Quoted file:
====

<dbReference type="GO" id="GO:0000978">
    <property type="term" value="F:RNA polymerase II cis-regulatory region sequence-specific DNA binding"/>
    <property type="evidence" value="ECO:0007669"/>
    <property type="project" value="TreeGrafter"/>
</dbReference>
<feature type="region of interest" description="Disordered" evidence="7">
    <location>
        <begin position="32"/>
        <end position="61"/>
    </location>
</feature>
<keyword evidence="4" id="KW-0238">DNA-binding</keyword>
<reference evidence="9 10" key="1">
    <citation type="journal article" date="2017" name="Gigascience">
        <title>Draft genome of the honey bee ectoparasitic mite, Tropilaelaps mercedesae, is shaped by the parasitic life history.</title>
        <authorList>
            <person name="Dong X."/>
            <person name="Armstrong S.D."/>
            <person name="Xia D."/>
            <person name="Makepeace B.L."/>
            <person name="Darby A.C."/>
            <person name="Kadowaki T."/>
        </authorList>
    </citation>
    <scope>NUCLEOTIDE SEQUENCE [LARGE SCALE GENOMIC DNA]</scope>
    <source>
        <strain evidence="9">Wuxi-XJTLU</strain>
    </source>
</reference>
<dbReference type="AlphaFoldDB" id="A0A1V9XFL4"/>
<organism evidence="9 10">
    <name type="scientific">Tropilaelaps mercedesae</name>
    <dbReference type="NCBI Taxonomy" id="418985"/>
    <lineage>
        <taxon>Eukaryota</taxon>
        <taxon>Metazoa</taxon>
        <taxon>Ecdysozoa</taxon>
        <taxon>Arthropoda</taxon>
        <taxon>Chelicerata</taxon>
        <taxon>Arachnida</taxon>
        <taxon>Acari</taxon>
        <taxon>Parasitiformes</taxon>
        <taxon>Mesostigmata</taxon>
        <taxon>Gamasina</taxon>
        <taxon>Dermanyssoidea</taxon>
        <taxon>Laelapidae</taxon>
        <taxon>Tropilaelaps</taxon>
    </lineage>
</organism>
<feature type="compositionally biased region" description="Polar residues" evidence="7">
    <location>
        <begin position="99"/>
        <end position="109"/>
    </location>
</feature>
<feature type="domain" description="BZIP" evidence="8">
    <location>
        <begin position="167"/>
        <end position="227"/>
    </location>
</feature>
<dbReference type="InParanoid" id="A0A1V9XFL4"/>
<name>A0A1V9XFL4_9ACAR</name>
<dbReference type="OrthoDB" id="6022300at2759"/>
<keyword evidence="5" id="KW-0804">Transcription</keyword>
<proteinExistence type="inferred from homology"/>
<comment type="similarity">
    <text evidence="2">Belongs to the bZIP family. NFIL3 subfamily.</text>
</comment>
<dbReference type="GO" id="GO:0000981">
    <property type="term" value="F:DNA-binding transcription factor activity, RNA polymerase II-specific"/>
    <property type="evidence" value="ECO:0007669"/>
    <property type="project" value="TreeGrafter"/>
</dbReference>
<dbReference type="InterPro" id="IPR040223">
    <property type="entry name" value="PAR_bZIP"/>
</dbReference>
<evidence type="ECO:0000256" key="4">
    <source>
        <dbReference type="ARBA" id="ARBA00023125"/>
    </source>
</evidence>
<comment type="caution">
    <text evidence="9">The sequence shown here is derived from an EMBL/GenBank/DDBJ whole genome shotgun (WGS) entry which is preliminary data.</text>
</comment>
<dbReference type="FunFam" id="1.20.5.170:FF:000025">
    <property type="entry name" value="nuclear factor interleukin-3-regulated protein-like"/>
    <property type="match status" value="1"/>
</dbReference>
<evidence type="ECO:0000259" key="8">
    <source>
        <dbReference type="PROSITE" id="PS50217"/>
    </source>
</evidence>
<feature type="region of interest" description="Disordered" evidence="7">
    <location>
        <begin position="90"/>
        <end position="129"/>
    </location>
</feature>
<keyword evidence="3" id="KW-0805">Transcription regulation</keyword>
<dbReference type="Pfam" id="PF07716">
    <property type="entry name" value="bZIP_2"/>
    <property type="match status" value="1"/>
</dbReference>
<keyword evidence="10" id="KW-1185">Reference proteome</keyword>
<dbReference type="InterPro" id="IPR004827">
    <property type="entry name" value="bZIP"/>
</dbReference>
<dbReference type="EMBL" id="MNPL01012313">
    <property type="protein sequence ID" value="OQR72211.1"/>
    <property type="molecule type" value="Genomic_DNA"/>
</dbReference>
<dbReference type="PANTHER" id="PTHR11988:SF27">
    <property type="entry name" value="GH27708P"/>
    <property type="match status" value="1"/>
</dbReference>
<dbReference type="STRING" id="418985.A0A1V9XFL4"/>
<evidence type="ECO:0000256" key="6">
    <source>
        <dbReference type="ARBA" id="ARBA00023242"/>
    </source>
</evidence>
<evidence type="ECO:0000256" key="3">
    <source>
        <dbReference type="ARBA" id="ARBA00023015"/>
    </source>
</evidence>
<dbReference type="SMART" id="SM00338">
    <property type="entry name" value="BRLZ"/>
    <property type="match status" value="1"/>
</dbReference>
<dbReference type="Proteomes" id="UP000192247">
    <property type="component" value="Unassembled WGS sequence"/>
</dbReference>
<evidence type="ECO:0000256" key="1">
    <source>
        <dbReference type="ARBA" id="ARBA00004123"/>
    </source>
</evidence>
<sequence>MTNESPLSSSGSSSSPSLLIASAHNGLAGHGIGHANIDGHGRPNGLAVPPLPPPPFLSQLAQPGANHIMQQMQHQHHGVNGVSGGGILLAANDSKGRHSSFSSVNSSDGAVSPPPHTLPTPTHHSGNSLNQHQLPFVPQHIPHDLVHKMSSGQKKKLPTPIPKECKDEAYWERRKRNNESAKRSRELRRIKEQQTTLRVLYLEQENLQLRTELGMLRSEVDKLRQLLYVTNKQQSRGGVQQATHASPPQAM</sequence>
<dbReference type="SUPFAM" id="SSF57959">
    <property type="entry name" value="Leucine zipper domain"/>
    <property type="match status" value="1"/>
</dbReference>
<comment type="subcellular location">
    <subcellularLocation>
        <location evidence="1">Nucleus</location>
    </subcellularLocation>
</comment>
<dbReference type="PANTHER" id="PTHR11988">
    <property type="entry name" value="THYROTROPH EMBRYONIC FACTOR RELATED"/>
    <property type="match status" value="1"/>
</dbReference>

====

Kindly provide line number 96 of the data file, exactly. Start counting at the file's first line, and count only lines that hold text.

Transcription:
    <location>